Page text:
The despicable ones are, certainly.
  • agingjb said:

    Since the PM is very unlikely to lose the VNOC, even if the letters go in, surely her supporters should write a few letters, triggering the vote, and settling the matter for a year.

    She could win a No Confidence vote and still resign after her deal is defeated in Parliament.
    Absolutely not. It is amazing how you fail to see TM does not do quitting. If she wins a vnoc she is going nowhere for one year
  • They are a disgrace. Not a woman in sight and no diversity.

    They have no awareness of just how bad that photo looks
    There is diversity or does diversity only mean ethnicity now?

    Take educational and childhood upbringing. David Davis's backstory is very diverse to Rees Mogg's.
  • Sean_FSean_F Posts: 27,774

    One thing which puzzles me in the current brouhaha is what exactly the DUP want. I can see what they don't like about the proposed withdrawal agreement, but they also don't want a hard border in Ireland and they still support Brexit. So the pressure they are putting on the PM is aimed at achieving what change, exactly?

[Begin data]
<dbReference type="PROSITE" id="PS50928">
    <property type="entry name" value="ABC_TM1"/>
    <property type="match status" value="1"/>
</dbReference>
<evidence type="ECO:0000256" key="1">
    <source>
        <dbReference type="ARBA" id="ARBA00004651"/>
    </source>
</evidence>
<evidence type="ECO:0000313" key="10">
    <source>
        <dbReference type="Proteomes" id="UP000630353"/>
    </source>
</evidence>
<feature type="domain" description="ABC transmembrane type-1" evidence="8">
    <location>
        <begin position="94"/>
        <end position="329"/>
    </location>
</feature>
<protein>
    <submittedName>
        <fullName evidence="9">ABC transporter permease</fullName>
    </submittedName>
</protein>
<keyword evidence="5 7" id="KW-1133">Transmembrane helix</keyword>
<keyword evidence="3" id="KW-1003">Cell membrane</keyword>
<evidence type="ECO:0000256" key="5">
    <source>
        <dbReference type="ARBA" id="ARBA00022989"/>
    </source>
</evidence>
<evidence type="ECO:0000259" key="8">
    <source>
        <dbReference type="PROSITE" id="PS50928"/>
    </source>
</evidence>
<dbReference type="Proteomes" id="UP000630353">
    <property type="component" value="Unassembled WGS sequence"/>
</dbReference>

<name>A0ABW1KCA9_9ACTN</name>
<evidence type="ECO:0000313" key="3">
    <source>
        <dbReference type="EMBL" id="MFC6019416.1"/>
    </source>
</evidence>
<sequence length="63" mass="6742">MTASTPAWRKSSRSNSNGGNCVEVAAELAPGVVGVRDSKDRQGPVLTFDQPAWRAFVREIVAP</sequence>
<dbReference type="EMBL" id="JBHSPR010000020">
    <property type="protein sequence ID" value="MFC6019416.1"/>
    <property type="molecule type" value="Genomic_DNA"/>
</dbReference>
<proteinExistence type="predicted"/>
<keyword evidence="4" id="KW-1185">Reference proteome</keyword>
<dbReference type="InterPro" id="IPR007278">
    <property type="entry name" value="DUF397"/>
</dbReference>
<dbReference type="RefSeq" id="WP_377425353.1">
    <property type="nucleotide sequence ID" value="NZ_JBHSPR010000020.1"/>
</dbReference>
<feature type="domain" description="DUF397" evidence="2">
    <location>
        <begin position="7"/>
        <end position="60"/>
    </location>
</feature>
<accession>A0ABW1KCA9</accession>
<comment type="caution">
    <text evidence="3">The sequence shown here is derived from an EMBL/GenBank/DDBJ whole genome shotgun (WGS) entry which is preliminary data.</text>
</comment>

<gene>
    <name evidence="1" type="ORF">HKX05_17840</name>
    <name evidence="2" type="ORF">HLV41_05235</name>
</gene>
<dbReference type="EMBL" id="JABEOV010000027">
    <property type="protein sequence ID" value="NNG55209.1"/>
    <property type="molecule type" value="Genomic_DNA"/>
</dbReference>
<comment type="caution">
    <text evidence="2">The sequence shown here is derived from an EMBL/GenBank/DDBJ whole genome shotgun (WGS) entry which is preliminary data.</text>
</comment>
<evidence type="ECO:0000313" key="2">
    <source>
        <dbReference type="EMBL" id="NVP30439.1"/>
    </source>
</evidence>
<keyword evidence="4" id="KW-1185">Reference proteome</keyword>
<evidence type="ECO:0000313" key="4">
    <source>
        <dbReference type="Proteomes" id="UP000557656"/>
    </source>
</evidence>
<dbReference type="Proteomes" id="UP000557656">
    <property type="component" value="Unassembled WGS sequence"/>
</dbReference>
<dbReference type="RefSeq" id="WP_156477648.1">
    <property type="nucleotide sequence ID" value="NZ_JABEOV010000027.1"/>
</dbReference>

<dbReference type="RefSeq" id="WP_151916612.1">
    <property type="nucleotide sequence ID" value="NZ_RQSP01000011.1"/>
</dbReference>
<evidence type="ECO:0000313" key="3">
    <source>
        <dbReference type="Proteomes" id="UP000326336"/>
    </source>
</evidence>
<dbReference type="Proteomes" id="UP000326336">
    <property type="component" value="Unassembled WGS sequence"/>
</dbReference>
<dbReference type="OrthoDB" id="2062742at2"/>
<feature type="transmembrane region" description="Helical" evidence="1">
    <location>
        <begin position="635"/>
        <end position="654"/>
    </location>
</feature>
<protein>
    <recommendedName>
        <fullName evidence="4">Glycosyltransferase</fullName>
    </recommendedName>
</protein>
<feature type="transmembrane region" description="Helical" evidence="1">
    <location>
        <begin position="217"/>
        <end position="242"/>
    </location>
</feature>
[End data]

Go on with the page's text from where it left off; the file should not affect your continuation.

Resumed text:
Everyone knows what they don't want.
  • Pulpstar said:

    Pulpstar said:

    One thing which puzzles me in the current brouhaha is what exactly the DUP want. I can see what they don't like about the proposed withdrawal agreement, but they also don't want a hard border in Ireland and they still support Brexit. So the pressure they are putting on the PM is aimed at achieving what change, exactly?

    Not to be subject to the single market in goods within the backstop ?
    Get a trade deal for the whole UK that avoids a hard border. Squares every circle.
    The issue is there isn't time for that before 29th March ! The Trade Deal will take many years to thrash out, but we need to leave to transition first.